Legislative leaders: PREPA disclosure statement gets it wrong on LUMA extension
House Speaker Rafael Hernández Montañez
By THE STAR STAFF
House Speaker Rafael Hernández Montañez and Senate President José Luis Dalmau Santiago objected to the Puerto Rico Electric Power Authority’s (PREPA) disclosure statement on Tuesday, arguing that information on energy transmission and distribution (T&D) operator LUMA Energy is incorrect.
Contrary to what has been the lived experience of PREPA customers since LUMA took over the operation of PREPA’s T&D system on June 1, 2021, the legislative leaders said, the Financial Oversight and Management Board posits that the entity will transform Puerto Rico’s electrical system into a more modern, resilient and efficient one.
“While both of the appearing parties strongly disagree with the [oversight board] on that policy position, the instant motion is not about subjective policy decisions but rather about the objective failure to abide by applicable law in extending the partnership with LUMA,” they argued in their objection filed in PREPA’s Title III bankruptcy process.
While acknowledging that it is beyond dispute that PREPA and LUMA reached an initial agreement to have the latter run the T&D operations for a 15-year period, the lawmakers argued that the contract is not yet in effect, as it is contingent upon a “conditional obligation,” in that it depends on uncertain future events materializing.
One of the conditions that must be met before the “commencement date” comes about, they said, is that “[a] final plan for the reorganization of PREPA into GenCo and GridCo shall have been approved by the applicable governmental bodies, and the GridCo-GenCo PPOA [power purchase and operating agreement] shall have become effective,” which the lawmakers said has not happened.
LUMA Energy’s contract with PREPA expired in November 2022, the legislative leaders said. While the oversight board said in PREPA’s disclosure statement that the contract was extended, it was not because it didn’t have the necessary legislative approvals, the lawmakers argued.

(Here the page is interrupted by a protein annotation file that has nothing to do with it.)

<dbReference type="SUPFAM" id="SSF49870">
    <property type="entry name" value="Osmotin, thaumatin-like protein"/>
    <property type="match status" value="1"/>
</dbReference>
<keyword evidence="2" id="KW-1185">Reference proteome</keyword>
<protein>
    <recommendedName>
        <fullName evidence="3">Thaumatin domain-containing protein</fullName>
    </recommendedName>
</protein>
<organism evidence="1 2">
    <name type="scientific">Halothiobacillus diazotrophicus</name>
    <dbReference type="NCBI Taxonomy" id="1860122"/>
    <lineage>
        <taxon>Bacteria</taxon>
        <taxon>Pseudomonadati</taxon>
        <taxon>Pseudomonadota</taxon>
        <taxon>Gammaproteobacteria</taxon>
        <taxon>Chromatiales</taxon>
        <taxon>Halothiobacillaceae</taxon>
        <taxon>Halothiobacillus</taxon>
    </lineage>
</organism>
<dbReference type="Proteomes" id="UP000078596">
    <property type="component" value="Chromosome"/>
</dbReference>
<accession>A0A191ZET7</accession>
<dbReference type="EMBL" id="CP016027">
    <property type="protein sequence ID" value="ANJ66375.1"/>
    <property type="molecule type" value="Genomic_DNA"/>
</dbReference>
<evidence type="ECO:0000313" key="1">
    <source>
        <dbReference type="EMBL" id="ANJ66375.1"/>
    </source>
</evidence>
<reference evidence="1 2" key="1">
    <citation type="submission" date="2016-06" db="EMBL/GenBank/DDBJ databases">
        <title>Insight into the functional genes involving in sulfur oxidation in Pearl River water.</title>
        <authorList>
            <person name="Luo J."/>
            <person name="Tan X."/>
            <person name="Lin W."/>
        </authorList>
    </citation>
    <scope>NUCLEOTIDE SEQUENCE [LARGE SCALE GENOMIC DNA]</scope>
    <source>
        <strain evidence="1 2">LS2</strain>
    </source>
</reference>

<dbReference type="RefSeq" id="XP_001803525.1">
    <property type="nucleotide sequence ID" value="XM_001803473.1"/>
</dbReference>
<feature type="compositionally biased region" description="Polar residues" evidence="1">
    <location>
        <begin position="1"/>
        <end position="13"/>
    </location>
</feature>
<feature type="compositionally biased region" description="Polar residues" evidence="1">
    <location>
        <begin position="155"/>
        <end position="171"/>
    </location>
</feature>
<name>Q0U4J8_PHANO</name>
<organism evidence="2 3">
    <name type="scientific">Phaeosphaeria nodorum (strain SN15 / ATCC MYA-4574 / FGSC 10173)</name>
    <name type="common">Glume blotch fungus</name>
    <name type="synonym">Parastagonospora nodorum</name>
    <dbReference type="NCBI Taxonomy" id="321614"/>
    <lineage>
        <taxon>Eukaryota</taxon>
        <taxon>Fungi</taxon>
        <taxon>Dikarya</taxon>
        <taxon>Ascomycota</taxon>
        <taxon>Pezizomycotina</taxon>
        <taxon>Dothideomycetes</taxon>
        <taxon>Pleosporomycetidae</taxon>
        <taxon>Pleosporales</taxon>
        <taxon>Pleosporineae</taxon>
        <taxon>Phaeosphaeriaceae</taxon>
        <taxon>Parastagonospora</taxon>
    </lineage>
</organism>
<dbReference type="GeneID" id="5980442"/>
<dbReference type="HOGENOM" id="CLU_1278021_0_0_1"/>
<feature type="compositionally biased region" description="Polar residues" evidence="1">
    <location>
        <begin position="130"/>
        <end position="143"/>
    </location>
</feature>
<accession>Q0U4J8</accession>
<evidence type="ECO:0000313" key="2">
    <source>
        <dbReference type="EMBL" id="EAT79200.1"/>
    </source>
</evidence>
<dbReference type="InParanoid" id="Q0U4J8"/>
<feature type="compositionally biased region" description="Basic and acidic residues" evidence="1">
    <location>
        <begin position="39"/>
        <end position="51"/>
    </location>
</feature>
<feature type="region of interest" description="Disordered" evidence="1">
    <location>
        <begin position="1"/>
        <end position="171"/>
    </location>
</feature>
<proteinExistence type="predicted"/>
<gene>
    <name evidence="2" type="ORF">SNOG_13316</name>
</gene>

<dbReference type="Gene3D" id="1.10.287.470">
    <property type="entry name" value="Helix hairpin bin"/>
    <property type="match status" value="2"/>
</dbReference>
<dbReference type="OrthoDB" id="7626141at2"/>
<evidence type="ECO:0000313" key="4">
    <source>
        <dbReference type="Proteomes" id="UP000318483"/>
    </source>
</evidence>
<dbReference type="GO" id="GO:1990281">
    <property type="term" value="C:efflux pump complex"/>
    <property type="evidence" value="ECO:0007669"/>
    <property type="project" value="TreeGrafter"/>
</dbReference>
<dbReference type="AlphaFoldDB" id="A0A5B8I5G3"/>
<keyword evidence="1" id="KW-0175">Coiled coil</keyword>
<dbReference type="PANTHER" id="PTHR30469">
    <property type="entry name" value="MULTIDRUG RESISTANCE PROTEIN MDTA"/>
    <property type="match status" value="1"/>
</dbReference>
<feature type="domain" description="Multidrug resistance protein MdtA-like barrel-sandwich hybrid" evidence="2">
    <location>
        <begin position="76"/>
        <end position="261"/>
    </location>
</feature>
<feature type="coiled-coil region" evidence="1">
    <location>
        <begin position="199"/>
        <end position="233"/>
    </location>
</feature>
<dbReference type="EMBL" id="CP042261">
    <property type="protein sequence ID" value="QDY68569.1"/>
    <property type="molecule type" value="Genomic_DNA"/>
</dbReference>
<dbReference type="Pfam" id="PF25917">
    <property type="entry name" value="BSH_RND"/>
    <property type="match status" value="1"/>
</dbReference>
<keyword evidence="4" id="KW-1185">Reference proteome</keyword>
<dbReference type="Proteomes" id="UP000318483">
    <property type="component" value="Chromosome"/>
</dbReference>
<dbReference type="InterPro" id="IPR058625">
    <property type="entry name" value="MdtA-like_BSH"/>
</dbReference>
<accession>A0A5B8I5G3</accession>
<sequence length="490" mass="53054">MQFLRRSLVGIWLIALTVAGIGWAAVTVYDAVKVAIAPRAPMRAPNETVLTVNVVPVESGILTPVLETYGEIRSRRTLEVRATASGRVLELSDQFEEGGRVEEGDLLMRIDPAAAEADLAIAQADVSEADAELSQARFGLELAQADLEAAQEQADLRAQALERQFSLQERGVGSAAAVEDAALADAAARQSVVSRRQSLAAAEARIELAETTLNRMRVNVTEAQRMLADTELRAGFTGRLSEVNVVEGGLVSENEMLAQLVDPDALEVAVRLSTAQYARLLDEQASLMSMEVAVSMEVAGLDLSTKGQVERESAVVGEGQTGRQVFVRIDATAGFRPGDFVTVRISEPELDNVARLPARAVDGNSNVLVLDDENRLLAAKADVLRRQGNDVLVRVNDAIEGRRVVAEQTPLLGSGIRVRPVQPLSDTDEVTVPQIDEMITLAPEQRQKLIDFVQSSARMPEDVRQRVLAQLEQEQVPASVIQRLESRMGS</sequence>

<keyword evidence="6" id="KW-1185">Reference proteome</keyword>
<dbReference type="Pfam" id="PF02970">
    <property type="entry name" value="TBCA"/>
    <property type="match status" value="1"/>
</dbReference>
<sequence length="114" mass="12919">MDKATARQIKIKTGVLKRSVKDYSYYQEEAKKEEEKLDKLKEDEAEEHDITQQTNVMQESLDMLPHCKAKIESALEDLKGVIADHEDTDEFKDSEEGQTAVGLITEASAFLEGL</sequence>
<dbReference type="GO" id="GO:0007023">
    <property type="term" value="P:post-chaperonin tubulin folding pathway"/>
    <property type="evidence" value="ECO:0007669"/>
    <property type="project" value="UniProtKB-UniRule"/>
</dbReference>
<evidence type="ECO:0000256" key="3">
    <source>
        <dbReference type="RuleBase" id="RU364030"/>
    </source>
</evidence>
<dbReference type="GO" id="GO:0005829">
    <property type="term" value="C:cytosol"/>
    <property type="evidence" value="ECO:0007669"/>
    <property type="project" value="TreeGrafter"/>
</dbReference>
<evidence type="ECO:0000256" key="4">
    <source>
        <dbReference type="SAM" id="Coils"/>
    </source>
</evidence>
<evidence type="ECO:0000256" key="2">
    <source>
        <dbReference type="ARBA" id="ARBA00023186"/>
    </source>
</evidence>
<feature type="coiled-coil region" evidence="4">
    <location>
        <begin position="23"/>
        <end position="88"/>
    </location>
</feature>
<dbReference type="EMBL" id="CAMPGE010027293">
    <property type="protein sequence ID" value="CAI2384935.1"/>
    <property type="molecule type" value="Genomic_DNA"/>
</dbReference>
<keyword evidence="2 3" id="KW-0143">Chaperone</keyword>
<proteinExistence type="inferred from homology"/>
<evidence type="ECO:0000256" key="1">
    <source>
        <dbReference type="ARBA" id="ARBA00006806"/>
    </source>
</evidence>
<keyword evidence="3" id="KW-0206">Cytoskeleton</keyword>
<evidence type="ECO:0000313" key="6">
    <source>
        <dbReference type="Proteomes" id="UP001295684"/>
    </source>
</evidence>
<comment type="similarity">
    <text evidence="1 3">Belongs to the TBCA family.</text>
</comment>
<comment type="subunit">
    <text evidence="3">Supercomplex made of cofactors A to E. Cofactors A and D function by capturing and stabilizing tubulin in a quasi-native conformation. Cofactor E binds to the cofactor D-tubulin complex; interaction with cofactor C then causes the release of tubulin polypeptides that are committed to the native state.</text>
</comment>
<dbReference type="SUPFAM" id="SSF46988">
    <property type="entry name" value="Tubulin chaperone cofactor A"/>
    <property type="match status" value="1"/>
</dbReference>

“Because such an extension required the enactment of legislation, it is null and void under Puerto Rico law,” they argued.
The lawmakers asked the court to amend PREPA’s disclosure statement to reflect the lack of a valid contract between PREPA and LUMA Energy.
“The Legislative Assembly is as interested as anyone else in the confirmation of a viable debt restructuring plan for PREPA. This obviously does not mean that the House and the Senate are willing to relinquish their statutory authority and duty to consider extending public-private partnerships,” the lawmakers said. “Article 10(e) of Act 29 (Public Private Partnership Law) clearly establishes a check on the Executive Branch’s ability to maintain a privatization arrangement beyond the date in which it would have otherwise expired. But for the agreements reached by LUMA, the [oversight board], the [Public-Private Partnership] Authority and PREPA on November 29-30, 2022, we would now be in the back-end transition period of an expired partnership. Puerto Rico law clearly allowed the Legislative Assembly to weigh in the decision to extend the partnership and on the terms under which an extension was acceptable.”
To the extent that Act 29 was not followed, the legislative leaders argued, the disclosure statement should be corrected to reflect that the LUMA agreement was not validly extended.